In view of the forthcoming report of the GM Science Review on Monday, I would like to draw your attention to an important paper which has been passed to me by a Danish colleague and I think few people are aware of in the UK.
It says that there have only been ten published studies of the health effects of GM food /feed. From my reading of the paper, the researchers found that the quality of some of these was inadequate. Over half were done in collaboration with companies (fully or partially), and these found no negative effects on body organs. The others were done independently and looked more closely at the effects on the gut lining. Several of these found potentially negative changes which have not been explained.
As we know, similar effects on the gut lining were found in the unpublished animal feeding study on the Flavr Savr tomato. In addition, there is the unpublished human feeding trial by Newcastle University which found that the transgenes transfer out of GM food into gut bacteria at detectable levels after only one GM meal. The biotechnology companies often refer to c. 100 animal feeding studies (which they sent us) as proof of safety. However, these were designed to test the commercial value of the animal feed, not safety. Anyway, many of these studies were duplicates and not all were published.
Science is about testing and proving a hypothesis. With only ten studies, many of which were inadequate, the hypothesis of the biotechnology companies and the FSA that GM foods are safe has actually not been proven, because the science to prove it simply does not exist. Moreover, the limited available evidence indicates that there could be negative effects.
We are trying to put a link to the paper on our website.
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In vivo studies on possible health consequences of genetically modified food and feed--with particular regard to ingredients consisting of genetically modified plant materials.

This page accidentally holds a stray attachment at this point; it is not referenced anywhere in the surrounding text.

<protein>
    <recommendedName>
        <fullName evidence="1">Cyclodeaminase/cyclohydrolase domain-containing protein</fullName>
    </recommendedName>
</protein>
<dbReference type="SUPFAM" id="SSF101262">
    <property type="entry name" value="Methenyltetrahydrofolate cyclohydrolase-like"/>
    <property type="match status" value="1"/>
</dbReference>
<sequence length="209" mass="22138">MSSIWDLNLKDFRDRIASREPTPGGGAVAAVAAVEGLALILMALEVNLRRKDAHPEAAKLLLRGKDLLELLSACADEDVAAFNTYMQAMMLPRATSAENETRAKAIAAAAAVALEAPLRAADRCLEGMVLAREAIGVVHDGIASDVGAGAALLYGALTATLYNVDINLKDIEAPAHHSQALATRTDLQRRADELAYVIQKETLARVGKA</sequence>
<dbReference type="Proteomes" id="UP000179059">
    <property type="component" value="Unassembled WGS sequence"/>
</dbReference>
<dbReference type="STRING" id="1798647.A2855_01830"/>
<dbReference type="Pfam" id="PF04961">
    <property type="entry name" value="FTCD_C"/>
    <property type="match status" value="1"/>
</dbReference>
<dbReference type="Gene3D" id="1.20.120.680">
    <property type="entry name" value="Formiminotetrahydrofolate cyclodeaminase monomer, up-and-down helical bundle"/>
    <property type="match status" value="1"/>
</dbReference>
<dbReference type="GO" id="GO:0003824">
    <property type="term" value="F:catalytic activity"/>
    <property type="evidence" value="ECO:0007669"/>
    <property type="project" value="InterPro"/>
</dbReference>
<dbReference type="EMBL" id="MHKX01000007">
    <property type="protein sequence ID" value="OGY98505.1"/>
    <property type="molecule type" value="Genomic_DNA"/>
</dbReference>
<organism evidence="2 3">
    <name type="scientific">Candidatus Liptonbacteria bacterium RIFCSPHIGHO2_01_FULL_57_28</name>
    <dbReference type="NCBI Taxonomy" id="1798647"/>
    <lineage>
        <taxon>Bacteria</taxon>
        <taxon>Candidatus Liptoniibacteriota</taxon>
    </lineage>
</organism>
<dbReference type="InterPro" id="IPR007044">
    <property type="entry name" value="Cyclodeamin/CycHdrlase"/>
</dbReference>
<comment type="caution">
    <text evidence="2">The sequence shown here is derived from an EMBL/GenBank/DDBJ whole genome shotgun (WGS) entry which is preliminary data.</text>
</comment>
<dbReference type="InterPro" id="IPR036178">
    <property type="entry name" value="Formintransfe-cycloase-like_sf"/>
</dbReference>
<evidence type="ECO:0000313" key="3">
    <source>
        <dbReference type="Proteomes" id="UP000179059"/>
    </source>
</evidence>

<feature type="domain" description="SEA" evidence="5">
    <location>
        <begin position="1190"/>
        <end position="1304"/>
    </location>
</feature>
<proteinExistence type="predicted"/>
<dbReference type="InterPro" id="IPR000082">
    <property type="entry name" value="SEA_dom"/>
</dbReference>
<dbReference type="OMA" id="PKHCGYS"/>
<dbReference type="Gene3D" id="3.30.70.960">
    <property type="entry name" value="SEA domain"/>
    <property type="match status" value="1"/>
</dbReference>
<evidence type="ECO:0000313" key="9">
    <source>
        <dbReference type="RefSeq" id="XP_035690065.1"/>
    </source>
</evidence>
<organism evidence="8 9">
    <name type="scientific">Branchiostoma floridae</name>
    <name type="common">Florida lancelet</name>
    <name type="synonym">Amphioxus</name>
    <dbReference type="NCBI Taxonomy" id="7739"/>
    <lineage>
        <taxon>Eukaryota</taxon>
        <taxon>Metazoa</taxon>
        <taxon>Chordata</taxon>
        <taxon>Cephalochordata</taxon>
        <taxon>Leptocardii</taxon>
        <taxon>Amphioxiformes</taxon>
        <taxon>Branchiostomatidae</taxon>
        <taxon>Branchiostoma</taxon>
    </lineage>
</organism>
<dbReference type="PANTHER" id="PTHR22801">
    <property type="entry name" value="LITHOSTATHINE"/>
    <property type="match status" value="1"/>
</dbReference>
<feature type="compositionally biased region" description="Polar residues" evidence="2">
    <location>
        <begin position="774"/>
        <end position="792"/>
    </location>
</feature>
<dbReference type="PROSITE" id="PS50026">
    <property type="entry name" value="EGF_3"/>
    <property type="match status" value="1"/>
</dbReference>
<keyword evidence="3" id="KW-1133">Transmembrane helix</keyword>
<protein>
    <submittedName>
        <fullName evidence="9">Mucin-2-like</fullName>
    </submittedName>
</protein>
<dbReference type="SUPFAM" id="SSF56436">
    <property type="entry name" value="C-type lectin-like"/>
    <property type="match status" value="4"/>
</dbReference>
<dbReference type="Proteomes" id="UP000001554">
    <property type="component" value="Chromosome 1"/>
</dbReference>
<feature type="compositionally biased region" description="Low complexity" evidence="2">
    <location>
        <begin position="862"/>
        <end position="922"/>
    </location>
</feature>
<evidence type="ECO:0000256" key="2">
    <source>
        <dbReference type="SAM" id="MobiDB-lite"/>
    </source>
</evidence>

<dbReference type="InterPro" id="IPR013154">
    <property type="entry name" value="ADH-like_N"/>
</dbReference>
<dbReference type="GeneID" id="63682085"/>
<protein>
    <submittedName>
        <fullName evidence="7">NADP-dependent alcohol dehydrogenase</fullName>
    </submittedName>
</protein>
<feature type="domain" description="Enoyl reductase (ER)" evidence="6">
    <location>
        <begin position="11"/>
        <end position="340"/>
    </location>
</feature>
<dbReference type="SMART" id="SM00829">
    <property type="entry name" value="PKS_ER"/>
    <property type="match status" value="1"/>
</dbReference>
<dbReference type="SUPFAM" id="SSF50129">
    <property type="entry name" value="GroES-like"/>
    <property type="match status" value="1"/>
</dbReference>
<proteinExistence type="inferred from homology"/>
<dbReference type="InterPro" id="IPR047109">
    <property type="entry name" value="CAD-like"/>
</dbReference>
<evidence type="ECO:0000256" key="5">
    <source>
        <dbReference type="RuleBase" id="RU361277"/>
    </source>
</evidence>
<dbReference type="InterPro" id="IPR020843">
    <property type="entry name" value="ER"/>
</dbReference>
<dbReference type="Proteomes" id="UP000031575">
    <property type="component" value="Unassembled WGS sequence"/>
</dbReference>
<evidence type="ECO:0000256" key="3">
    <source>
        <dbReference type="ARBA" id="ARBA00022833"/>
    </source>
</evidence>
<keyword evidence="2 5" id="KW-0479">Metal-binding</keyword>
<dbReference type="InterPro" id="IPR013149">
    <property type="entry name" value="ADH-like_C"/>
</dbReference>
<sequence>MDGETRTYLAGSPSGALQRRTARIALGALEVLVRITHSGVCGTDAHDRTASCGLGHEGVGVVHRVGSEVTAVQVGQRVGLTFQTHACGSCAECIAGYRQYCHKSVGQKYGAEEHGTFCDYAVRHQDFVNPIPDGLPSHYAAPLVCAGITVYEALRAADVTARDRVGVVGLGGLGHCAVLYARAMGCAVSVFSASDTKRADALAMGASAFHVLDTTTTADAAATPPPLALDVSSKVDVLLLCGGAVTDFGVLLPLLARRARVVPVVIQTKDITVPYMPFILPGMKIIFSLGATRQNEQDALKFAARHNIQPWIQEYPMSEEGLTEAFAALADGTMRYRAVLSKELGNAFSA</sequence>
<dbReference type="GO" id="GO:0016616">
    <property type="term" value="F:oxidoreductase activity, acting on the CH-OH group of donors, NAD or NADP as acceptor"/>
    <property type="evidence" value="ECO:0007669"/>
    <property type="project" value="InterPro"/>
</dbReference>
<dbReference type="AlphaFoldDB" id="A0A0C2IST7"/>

Pryme IF, Lembcke R.
Department of Biochemistry and Molecular Biology, University of Bergen, Arstadveien 19, NO-5009 Bergen, Norway.
This synopsis reviews published in vivo studies on possible health consequences of genetically modified food and feed where the ingredients in question have consisted of genetically modified plant materials. The following, however, have not been taken into consideration:--ingredients consisting of genetically modified microorganisms or parts of animals/fish--ingredients produced by/from genetically modified organisms but without any DNA present--studies on consequences for the environment or biodiversity--in vitro studies or computer simulations. According to a Norwegian report "Gen-mat" (NOU 2000:29), and a more recent search in Medline and Citations Index, to our knowledge a total of ten studies have been published on the health effects of GM-foods and feeds. In this minireview the data made available in these published studies is discussed.
PMID: 12803276 [PubMed - in process]